Display Measurement

When it comes to displays, last year's iPhone XS didn’t showcase any major display changes compared to the original iPhone X, as the two phones seemingly shared the same display panel. In contrast to that situation, for the new iPhone 11 Pros, Apple is advertising using a newer generation panel which brings notable improvements with it.

In terms of dimensions or resolution, there’s no visible changes on the new panels, and you’d have to look under the hood to see what has actually changed. The most notable improvement this year is a switch in the OLED emitter material that’s been used by Samsung in producing the new screen. The new generation emitter was first introduced in the display panel of the Galaxy S10, and to my knowledge it has subsequently only been used in the Note10 series as well as the new OnePlus 7T (regular version only). The iPhone 11 Pro phones now join this limited group of devices, and the biggest improvements to the user experience will be higher maximum brightness levels as well as improved power efficiency.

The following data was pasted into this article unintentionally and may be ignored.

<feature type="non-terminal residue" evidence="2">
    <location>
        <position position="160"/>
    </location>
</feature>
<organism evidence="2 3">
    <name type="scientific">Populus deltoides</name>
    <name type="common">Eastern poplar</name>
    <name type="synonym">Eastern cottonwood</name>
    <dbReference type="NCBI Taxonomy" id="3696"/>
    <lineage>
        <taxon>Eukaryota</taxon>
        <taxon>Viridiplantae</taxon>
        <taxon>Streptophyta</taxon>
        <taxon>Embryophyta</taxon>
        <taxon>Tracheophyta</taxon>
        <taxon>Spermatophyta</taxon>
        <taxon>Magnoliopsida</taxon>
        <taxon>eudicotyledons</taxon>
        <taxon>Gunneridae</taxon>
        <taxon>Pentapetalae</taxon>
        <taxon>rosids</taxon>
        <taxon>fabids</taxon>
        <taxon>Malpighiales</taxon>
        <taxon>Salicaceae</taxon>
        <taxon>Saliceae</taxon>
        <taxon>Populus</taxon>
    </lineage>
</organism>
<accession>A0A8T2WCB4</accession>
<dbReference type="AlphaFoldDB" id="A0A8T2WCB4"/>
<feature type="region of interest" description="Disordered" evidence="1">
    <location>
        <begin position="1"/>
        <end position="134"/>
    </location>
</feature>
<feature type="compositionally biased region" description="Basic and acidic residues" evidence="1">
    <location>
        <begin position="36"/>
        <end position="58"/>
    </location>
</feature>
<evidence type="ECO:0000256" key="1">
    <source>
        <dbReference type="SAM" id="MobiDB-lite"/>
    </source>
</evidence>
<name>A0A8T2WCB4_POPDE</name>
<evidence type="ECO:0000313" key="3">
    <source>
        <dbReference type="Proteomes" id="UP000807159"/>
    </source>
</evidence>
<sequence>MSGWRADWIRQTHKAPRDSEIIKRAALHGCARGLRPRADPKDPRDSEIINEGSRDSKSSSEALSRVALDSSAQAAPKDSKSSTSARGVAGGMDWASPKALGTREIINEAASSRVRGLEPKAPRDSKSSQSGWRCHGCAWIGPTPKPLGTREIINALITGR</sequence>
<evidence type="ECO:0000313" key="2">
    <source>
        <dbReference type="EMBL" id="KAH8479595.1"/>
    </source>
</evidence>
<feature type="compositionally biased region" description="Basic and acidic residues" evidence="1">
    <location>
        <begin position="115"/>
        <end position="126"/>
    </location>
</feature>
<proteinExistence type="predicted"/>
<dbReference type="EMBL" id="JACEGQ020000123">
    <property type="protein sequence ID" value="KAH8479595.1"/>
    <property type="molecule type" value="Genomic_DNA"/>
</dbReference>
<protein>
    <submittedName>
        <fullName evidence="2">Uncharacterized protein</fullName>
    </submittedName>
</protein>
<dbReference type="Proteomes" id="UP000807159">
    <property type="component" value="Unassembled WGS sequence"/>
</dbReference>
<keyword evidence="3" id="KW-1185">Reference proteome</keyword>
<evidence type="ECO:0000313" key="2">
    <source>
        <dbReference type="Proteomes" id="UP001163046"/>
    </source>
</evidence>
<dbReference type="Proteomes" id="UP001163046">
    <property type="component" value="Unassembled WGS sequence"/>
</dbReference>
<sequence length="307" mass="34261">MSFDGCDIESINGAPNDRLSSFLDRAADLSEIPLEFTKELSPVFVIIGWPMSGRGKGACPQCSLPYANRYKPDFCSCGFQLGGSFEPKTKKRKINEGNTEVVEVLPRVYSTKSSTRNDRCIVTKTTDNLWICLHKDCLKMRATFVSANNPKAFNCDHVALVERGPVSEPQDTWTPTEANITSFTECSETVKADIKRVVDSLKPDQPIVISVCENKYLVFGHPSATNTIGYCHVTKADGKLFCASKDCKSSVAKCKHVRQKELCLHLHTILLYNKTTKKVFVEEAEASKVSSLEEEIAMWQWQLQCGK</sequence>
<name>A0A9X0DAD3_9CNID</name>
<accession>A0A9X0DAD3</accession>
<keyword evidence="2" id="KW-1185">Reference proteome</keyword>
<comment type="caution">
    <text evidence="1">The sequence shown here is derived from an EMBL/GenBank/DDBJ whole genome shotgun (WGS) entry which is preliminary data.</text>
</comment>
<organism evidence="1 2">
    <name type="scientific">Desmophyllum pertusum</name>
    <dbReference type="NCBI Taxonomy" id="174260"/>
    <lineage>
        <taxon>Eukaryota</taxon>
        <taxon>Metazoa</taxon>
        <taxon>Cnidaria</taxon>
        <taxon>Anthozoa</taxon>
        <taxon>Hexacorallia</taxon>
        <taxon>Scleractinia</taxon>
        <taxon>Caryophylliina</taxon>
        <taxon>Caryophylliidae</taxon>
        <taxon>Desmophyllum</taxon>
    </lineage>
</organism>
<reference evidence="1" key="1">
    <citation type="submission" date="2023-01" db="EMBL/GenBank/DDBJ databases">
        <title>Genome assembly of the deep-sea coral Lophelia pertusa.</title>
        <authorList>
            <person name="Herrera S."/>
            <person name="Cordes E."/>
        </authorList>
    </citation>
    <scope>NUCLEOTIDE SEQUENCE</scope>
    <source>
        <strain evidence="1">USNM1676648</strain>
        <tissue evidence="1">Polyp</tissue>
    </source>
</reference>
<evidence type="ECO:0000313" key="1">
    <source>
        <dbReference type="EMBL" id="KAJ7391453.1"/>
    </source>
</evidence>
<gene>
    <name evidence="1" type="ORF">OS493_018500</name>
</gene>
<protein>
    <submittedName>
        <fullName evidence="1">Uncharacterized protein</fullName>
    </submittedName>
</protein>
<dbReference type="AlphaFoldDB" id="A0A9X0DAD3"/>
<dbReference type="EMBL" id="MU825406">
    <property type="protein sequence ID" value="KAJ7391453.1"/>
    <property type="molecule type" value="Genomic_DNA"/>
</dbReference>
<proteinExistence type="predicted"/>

The regular iPhone 11, on the other hand does not seem to have changed much from the iPhone XR. It remains a relatively lower resolution LCD screen, although its display characteristics remain excellent.

We move on to the display calibration and fundamental display measurements of the iPhone 11 screens. As always, we thank X-Rite and SpecraCal, as our measurements are performed with an X-Rite i1Pro 2 spectrophotometer, with the exception of black levels which are measured with an i1Display Pro colorimeter. Data is collected and examined using SpectraCal's CalMAN software.

Display Measurement - Maximum Brightness 

In terms of maximum brightness, Apple has advertised that the new iPhone 11 Pro’s can reach up to 800nits of brightness displaying regular content. We’re able to verify this, as our 11 Pro Max sample reached 807 nits while the 11 pro reached 790 nits. Consequently, it’s quite odd to see that the LCD-based iPhone 11 is now the lowest brightness device in the line-up. As always, Apple doesn’t make use of any brightness boost mechanism and thus allows its peak brightness to be achieved in any scenario.